Are you searching for ways to set some cash aside to fund a comfortable life in the golden years?
Retirement planning used to be an easy process. Young people finished college or university, landed a full-time gig at a company, and stayed there for 30 or 40 years. When the time came to punch out for the last time, they could look forward to a defined-benefit pension, along with the government payments.
Today, the working world is different. Companies offer contract work more frequently and when a full-time position is available, the benefits can vary significantly. Defined-contribution pensions are more common, which shifts the risk to the employee as the payouts at retirement are determined by the performance of the funds, rather than guaranteed by the company.
In addition, many people prefer to work on contract, or switch careers more frequently. The flexibility can result in a better work/life balance, but it often means shouldering more responsibility for retirement planning.
One way to build a self-directed retirement fund is to own dividend-growth stocks inside a TFSA or RRSP and use the distributions to buy more shares. Over time, the compounding process can grow the initial investments into a nice nest egg.
Let’s take a look at two stocks that might be interesting picks to start a retirement portfolio.
TD Bank (TSX:TD)(NYSE:TD)
TD is a giant in the North American banking industry. The company is number one or number two in most categories in Canada and is a top 10 bank in the United States.
TD earned more than $12 billion in adjusted profits last year, and management expects steady earnings growth to continue. The company raised the dividend by nearly 12% in 2018 and has increased the payout by an average of 11% per year over the past two decades.
The current dividend provides a yield of 3.6%.
A $10,000 investment in TD just 20 years ago would be worth about $90,000 today with the dividends reinvested.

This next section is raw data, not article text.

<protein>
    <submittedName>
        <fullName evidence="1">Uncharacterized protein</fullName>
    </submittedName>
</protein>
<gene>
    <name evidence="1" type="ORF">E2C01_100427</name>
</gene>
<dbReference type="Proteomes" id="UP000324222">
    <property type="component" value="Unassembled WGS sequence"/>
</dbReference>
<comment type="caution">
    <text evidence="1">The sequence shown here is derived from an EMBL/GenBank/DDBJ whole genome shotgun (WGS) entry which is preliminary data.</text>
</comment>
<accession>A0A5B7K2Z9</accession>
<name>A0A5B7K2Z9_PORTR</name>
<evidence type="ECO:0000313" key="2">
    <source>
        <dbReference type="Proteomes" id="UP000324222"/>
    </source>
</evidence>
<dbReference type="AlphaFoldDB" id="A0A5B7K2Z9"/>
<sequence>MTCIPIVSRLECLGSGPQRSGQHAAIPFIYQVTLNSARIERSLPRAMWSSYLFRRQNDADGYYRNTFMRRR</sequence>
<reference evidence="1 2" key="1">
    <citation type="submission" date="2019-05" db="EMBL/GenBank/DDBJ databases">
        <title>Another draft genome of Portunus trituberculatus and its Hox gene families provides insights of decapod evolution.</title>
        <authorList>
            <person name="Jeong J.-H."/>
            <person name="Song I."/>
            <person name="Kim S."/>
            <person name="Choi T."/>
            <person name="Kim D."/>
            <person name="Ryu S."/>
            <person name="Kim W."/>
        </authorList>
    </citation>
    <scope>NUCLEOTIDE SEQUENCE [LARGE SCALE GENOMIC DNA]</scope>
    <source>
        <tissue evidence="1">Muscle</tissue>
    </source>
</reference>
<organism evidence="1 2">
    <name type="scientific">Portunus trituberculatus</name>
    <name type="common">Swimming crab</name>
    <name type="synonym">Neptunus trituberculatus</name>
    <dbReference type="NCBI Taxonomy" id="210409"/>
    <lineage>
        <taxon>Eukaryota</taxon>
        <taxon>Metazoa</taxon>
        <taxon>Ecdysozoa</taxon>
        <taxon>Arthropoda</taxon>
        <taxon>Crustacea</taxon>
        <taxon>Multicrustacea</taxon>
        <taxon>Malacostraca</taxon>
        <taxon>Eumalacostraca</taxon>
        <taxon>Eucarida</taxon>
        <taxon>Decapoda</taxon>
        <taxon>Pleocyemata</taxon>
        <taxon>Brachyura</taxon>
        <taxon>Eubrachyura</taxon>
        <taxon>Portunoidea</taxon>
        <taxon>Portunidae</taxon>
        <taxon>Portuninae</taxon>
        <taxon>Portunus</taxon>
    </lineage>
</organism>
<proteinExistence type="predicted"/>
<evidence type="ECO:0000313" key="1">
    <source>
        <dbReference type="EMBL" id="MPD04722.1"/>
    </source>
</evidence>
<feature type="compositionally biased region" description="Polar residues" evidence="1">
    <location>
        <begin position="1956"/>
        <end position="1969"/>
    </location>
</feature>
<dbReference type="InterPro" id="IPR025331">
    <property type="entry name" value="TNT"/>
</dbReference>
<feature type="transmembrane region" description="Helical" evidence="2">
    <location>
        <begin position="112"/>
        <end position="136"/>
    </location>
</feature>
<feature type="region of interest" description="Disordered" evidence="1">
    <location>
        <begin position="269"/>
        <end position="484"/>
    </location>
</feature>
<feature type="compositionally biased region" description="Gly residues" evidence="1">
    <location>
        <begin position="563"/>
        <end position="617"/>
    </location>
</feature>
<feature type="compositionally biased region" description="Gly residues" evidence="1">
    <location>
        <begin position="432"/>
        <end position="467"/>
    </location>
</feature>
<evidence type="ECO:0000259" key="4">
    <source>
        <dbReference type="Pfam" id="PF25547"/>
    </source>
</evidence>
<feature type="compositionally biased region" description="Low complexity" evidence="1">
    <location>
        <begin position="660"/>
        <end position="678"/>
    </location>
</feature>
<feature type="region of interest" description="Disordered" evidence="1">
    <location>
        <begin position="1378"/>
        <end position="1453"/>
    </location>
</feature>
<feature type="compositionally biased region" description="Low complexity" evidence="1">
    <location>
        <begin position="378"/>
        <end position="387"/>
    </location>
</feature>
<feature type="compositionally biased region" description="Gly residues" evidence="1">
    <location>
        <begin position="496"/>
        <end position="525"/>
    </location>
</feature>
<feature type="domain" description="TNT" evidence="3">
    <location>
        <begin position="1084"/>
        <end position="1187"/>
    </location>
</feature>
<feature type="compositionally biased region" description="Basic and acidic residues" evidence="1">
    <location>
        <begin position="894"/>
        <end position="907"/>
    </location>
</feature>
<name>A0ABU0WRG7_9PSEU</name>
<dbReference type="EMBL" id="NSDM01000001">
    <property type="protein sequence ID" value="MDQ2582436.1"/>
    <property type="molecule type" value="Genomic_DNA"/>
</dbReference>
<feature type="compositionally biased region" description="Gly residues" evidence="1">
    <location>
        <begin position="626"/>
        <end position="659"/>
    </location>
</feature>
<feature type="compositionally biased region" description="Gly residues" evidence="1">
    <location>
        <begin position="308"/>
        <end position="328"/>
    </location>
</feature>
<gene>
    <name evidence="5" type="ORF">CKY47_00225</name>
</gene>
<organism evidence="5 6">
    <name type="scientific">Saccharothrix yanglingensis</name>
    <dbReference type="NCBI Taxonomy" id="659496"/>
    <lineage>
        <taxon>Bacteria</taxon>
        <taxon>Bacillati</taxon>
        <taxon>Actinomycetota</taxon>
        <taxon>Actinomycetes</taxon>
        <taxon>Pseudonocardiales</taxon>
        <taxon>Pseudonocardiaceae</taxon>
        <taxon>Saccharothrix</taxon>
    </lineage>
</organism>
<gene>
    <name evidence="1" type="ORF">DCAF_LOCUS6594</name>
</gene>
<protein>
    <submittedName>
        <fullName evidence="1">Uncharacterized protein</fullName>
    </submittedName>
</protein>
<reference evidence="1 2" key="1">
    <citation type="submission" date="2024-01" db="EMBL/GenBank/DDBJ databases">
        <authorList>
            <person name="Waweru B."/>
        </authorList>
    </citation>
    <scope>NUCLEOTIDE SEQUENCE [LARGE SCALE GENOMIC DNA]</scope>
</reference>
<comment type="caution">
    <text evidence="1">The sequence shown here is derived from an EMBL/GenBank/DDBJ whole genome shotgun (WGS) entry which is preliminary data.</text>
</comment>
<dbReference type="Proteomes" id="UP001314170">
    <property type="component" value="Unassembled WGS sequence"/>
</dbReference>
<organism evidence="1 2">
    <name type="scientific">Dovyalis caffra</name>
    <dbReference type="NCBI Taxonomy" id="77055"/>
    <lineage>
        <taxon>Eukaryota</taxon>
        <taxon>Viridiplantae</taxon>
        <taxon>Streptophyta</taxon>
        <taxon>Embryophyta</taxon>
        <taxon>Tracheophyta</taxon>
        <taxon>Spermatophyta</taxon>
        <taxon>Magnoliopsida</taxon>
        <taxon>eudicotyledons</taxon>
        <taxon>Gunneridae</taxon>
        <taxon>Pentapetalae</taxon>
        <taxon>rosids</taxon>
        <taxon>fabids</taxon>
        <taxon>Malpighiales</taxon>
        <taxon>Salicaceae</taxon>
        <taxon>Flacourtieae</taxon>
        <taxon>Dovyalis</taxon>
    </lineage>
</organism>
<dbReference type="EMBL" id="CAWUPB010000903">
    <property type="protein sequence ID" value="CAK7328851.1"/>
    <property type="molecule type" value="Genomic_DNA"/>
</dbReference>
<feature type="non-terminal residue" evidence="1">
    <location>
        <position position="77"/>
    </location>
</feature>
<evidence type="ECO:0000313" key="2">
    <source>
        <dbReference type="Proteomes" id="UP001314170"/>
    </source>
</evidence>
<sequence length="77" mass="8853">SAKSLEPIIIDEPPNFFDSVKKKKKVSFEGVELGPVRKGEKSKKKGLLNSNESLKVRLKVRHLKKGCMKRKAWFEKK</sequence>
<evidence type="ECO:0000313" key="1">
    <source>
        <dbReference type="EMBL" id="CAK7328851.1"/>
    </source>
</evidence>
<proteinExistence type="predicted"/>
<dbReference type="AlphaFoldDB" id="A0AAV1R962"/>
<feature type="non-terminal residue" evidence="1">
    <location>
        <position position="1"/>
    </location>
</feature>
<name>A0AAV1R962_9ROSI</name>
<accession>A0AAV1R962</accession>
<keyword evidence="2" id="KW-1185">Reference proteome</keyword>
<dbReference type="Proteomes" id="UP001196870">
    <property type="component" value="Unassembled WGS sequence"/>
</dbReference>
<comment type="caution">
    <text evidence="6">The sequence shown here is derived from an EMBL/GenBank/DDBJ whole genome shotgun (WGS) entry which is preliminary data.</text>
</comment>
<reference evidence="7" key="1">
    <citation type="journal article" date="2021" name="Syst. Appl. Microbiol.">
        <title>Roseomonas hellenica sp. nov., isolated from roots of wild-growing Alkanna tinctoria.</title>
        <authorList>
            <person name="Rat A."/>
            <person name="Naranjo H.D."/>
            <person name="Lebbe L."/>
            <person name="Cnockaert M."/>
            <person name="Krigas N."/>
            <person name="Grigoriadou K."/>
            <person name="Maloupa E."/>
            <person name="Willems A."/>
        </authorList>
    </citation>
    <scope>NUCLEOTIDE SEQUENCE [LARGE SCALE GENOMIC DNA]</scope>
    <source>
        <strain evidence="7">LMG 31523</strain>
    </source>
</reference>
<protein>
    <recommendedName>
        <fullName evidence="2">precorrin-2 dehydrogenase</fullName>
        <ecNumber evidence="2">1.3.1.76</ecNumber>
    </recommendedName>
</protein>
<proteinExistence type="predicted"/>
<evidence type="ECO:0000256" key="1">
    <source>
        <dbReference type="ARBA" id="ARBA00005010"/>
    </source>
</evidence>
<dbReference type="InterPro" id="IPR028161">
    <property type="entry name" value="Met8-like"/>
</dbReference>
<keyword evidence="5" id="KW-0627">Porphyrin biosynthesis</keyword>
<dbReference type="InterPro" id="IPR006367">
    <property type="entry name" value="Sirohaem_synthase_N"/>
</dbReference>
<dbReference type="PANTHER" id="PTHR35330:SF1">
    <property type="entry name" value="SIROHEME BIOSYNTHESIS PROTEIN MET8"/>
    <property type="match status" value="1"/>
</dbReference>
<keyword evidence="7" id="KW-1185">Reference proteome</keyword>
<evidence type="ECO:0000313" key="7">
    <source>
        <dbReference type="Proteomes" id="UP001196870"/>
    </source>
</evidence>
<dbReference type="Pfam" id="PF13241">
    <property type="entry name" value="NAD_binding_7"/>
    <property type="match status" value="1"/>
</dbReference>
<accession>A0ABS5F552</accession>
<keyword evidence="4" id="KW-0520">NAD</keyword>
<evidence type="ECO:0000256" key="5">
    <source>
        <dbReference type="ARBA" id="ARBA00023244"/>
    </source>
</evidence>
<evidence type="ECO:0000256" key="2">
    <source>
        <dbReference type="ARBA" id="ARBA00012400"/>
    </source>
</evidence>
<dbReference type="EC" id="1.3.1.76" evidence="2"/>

Canadian National Railway (TSX:CNR)(NYSE:CNI)
CN is a leader in the North American rail industry with 19,500 route miles of track connecting three coasts. The company handled more than $250 billion in goods in 2018, moving six million carloads of raw materials and finished products.
Management continues to invest in the necessary upgrades and new equipment to stay competitive, while returning profits to shareholders through dividend increases and share buybacks.
CN just raised the dividend by 18% and plans to buy back up to 22 million shares in the next 12 months.
A $10,000 investment in CN two decades ago would be worth more than $200,000 today with the dividends reinvested.
The bottom line
TD and CN are industry leaders with strong histories of earnings and dividend growth. There is no guarantee the next 20 years will produce the same returns, but both stocks should be solid buy-and-hold picks to launch a self-directed retirement portfolio.
Few people have… yet some of the greatest minds in the world believe this innovative technology could change the world.
Amazon doesn’t want anyone to know about this top-secret project, but there’s something even Amazon doesn’t know…
One grassroots Canadian company has already begun introducing this technology to the market – which is why legendary Canadian investor Iain Butler thinks they have a leg up on Amazon in this once-in-a-generation tech race.
But you’ll need to hurry if you want to pick up this TSX stock before its name is on everyone’s lips.
To learn more about this exciting technology and dark horse TSX stock before it’s too late, click here now.
David Gardner owns shares of Canadian National Railway. The Motley Fool owns shares of Canadian National Railway. Fool contributor Andrew Walker has no position in any stock mentioned. Canadian National Railway is a recommendation of Stock Advisor Canada.